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The important role of vibration sensors in the process industries.

Many years ago, vibration sensors, sometimes known as accelerometers, were used mainly in research and development projects studying the effects of vibration on new products such as consumer goods, aircraft, vehicles, satellites, etc.

This role for the sensors still continues, but a more important role has developed over the last twenty years in the field of plant condition monitoring. Here, many more vibration sensors are used to monitor the trends of vibration levels on vital process and production machinery, giving the maintenance engineer invaluable data to act upon in predictive and preventative maintenance programmes. Recent studies have shown that the typical financial loss for an unplanned plant shutdown is around £200,000 in a steelworks, and over £2.25 million on a semiconductor production line.

So, what is a vibration sensor?
The first ones appeared in the early 1900's and were large mechanical devices, devised to measure and to record tractive and brake effort in the automotive industry. They consisted of two tracing pens, one centred and one pendulum mounted, above a paper scroll. The scroll was housed on two clockwork driven drums operated by a winding handle. Before its invention, the only method of measuring acceleration was by observation.

Modern day vibration sensors are electronic devices, using either piezoelectric or piezoresistive technology. Most models used in plant monitoring applications are the piezoelectric types. Their construction consists of a crystal of piezoelectric material to which is attached a seismic mass. When the crystal is stressed in tension or compression, it generates an electrical charge which is proportional to the acceleration level it is experiencing. Internal circuitry converts this signal into a voltage or current (4-20mA) output for data collectors or process control loops. (see figure 1)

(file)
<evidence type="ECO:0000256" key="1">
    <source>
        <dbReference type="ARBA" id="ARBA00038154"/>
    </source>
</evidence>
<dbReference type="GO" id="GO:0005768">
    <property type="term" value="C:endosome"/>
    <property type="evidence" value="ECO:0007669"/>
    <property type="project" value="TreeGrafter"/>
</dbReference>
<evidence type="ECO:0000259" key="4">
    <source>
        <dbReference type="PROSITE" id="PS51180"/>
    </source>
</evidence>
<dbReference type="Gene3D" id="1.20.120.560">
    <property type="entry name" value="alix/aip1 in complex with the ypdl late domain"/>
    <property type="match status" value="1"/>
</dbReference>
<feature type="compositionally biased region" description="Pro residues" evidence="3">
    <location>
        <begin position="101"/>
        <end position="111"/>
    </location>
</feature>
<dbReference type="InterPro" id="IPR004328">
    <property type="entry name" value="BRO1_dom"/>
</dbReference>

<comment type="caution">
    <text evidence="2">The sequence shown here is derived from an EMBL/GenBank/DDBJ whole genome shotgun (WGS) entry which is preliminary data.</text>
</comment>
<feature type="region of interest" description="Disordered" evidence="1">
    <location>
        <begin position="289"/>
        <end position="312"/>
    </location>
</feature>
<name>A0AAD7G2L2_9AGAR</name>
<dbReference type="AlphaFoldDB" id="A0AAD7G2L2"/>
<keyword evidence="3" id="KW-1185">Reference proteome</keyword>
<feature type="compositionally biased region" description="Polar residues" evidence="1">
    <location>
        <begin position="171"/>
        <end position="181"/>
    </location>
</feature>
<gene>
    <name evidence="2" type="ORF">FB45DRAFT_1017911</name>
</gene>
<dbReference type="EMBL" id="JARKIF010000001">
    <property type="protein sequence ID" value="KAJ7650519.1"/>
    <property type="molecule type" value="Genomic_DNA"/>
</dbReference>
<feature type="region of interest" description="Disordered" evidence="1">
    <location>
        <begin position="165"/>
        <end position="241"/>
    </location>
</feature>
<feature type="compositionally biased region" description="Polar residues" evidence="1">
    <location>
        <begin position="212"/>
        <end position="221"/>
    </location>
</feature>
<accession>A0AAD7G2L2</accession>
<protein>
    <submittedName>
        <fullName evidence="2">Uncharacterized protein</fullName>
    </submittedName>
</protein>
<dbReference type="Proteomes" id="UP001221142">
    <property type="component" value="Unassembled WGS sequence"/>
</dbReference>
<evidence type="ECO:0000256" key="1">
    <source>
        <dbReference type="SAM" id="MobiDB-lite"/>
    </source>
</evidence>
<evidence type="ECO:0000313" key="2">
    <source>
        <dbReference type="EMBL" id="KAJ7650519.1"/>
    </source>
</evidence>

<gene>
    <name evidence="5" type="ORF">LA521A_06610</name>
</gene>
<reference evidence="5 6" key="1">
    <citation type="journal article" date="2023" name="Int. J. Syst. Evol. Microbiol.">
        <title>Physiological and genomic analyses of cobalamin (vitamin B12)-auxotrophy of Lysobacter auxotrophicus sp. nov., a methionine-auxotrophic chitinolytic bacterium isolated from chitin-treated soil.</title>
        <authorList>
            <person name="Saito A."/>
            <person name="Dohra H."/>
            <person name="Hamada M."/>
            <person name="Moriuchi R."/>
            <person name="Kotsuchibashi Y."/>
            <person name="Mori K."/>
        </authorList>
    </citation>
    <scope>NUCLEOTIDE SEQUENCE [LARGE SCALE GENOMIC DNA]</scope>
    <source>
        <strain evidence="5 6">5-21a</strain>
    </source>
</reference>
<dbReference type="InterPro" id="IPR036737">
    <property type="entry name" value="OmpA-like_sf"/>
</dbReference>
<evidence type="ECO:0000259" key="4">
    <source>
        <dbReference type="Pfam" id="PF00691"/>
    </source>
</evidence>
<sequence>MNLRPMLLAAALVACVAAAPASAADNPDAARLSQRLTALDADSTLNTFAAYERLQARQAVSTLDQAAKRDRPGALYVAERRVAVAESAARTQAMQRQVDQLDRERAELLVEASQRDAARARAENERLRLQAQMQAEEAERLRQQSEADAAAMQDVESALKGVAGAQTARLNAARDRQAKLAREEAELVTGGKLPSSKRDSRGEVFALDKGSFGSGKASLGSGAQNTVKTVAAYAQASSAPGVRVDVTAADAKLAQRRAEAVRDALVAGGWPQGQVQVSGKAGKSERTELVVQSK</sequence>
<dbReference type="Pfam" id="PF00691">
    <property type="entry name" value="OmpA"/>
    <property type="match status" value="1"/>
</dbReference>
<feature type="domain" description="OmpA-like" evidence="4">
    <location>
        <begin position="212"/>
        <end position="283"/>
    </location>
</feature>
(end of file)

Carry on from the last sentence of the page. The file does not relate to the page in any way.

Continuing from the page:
This robust device has no moving parts and offers long term stability and reliability. It has very wide frequency and dynamic ranges and signals can be integrated to give velocity and displacement values.


Piezoresistive accelerometers consist of a seismic mass which is attached to a cantilever beam. The beam is deflected whilst experiencing 'g' forces and this movement is converted to an electrical signal by resistance changes in a semiconductor sensing element. Internal electronic circuitry provides amplification of the signal and temperature compensation.


The frequency range of this device is lower than piezoelectric versions, but has the advantage of being able to monitor static or DC acceleration levels.




Over the last twenty five years, different versions of vibration sensors have been designed to suit a whole new range of environmental conditions in an ever increasing need to perform consistantly in differing industrial applications. These conditions have helped to create models which are primarily robust with an outer stainless steel construction. They will operate successfully in both high and low temperatures, typically over -55 to +140 degrees C. The stainless steel housing is welded to give protective sealing to IP68, or full liquid submersion in underwater applications. Radiation resistant versions are available, as are fully ATEX approved intrinsically safe models for operation in potentially explosive atmospheres. Cable choice for the different applications covers tough stainless steel braiding, submersible and high temperature PTFE options. Mechanical fittings are also important for the correct fixing of the sensor to ensure correct transfer of the vibration signal and come in a choice of differing threads, adaptors, quick-fit or glue mounting studs and magnets. Custom designed versions are also available, where a special sensor is created to exactly suit the conditions it will need to operate under.

So why are these vibration sensors used? Traditionally the maintenance of process and production plant was performed when a machine failed or at a time of reduced production activity, when the suspect item or component would be refurbished or completely replaced conveniently. These methods could result in unexpected costly shutdowns with delivery schedules slips and expensive part replacement, when it was probably not necessary.